Lewistown, Pa., is home to “the little library that could.” Mifflin County Library is a jewel in this rural community, serving residents with innovative ideas and emerging technology. There are iPad stations throughout the library’s two locations, and those tablets connect children with faraway relatives and local families who are unable to come to the library via Skype during story times. Mifflin County Library is a warm, welcoming place, a shining example of how a library can get maximum return from a small staff and limited budget. Things weren’t always so rosy. When Dr. Molly Kinney came on board as executive director in January 2013, Mifflin County Library had $36 in the bank and a stack of bills that needed to be paid. There was no broadband Internet, and the existing technology plan was as outdated as the library’s computers. The dedicated staff and board members knew their library could be an excellent provider of education and information, but nothing could be done until they bolstered the technology and bank account.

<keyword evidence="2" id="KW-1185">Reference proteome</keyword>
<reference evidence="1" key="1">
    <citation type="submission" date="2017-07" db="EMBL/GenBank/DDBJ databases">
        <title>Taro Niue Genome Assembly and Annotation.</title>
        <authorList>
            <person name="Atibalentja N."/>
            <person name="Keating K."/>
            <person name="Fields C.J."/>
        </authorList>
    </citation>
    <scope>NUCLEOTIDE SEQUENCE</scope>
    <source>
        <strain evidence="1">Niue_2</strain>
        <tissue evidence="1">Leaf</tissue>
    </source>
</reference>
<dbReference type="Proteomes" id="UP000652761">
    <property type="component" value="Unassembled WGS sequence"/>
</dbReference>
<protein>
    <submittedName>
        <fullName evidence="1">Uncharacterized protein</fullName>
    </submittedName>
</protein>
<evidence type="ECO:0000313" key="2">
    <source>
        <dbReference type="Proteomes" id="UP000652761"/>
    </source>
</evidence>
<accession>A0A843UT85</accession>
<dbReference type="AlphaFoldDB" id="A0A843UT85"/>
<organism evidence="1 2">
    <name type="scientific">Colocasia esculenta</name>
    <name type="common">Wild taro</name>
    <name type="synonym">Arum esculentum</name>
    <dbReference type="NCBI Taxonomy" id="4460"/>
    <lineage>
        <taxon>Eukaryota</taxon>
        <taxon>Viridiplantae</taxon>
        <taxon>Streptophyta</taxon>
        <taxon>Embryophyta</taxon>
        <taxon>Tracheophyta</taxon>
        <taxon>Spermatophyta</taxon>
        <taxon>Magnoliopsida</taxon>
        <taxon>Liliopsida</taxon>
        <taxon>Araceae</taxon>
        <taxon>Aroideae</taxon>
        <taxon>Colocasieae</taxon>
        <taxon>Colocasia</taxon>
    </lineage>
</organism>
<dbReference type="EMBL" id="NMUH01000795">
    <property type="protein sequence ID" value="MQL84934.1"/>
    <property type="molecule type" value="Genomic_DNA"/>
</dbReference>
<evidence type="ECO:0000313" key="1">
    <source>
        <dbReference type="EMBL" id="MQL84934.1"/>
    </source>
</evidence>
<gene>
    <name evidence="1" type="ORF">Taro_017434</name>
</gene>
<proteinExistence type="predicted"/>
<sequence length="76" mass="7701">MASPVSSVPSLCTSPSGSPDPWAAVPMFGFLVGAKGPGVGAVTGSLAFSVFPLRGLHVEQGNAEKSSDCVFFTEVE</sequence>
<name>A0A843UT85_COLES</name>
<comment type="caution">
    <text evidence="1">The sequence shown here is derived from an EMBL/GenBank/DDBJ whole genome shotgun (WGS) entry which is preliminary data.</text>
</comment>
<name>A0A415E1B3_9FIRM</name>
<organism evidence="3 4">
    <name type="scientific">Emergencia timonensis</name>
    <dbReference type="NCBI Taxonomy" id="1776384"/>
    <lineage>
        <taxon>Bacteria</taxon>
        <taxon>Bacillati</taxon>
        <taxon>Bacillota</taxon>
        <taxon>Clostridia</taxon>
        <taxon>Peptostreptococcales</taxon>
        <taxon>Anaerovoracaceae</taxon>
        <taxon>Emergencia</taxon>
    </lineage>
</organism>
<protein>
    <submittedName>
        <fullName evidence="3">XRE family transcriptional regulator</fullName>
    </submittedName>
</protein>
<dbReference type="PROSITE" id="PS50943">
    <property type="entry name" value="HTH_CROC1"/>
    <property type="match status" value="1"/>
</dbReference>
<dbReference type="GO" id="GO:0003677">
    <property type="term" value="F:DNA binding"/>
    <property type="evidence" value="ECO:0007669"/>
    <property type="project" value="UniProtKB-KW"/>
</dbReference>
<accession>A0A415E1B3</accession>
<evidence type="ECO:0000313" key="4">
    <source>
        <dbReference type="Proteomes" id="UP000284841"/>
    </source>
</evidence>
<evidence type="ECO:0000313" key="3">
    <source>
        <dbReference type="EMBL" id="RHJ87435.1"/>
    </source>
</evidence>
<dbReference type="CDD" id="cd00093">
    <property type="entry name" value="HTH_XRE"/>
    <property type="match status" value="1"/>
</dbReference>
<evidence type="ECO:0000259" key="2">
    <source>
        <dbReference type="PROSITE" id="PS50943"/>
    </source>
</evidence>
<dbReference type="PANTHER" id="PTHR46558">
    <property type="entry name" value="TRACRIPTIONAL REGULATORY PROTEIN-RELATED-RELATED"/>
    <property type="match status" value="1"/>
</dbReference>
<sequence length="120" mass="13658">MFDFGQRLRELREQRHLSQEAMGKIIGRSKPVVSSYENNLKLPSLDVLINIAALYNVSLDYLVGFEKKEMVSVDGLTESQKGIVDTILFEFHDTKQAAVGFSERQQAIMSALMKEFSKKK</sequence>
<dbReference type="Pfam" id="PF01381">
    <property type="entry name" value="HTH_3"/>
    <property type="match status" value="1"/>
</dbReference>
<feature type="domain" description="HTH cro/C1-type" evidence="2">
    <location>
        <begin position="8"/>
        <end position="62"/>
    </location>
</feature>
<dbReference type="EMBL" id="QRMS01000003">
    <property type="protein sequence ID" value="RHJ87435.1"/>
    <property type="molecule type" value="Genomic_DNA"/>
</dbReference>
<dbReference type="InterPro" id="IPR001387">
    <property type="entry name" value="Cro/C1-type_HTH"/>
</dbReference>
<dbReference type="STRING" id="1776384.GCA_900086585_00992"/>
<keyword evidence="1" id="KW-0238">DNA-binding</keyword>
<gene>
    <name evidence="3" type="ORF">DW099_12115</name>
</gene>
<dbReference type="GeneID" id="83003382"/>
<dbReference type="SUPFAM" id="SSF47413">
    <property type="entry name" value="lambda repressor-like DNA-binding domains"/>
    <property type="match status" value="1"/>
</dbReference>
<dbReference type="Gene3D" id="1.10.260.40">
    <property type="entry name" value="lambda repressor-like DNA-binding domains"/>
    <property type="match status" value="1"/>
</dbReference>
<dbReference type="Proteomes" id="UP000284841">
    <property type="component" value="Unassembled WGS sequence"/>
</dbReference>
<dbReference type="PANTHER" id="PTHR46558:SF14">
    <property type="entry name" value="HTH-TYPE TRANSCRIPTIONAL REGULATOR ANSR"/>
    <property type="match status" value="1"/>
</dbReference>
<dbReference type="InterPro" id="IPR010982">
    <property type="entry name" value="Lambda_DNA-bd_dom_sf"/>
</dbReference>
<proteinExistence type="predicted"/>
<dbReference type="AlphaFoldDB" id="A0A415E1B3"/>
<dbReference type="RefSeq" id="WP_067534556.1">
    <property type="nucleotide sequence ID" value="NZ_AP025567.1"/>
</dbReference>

Mifflin County Library became one of the first in the nation to utilize the Edge Initiative, a unique management and leadership tool that helps libraries evaluate their technology services and create improvement plans. Mifflin County’s assessment generated 134 recommendations that could be implemented in three phases. The Edge action plan became an aggressive strategy that streamlined operations and replenished library coffers with generous donations from individuals, civic groups, and the local government.
Mifflin County Library also needed to update its Library•Solution ILS that had been chugging along since 1998. The Library Corporation migrated its automation software to hosted servers, giving Mifflin County the latest version of Library•Solution plus customized online catalogs that integrate seamlessly into the library’s revitalized Web site.
Following the rainbow to the children’s library has been a tradition since the Mifflin County Library building was constructed in 1973, when current Children’s Librarian Susan Miriello was a young patron. When the hallway was repainted, they wanted to do something special; something to show patrons that the Mifflin County Library is THEIR library, the community’s library, and that even with financial struggles, their library would still be here. The rainbow includes 697 handprints of children and adults, board members, staff, adults who attended story time when they were children, and even babies just a few months old.
While there is still much work to be done, Mifflin County Library has made staggering improvements in just two-and-a-half years. TLC is honored to be part of its inspiring story.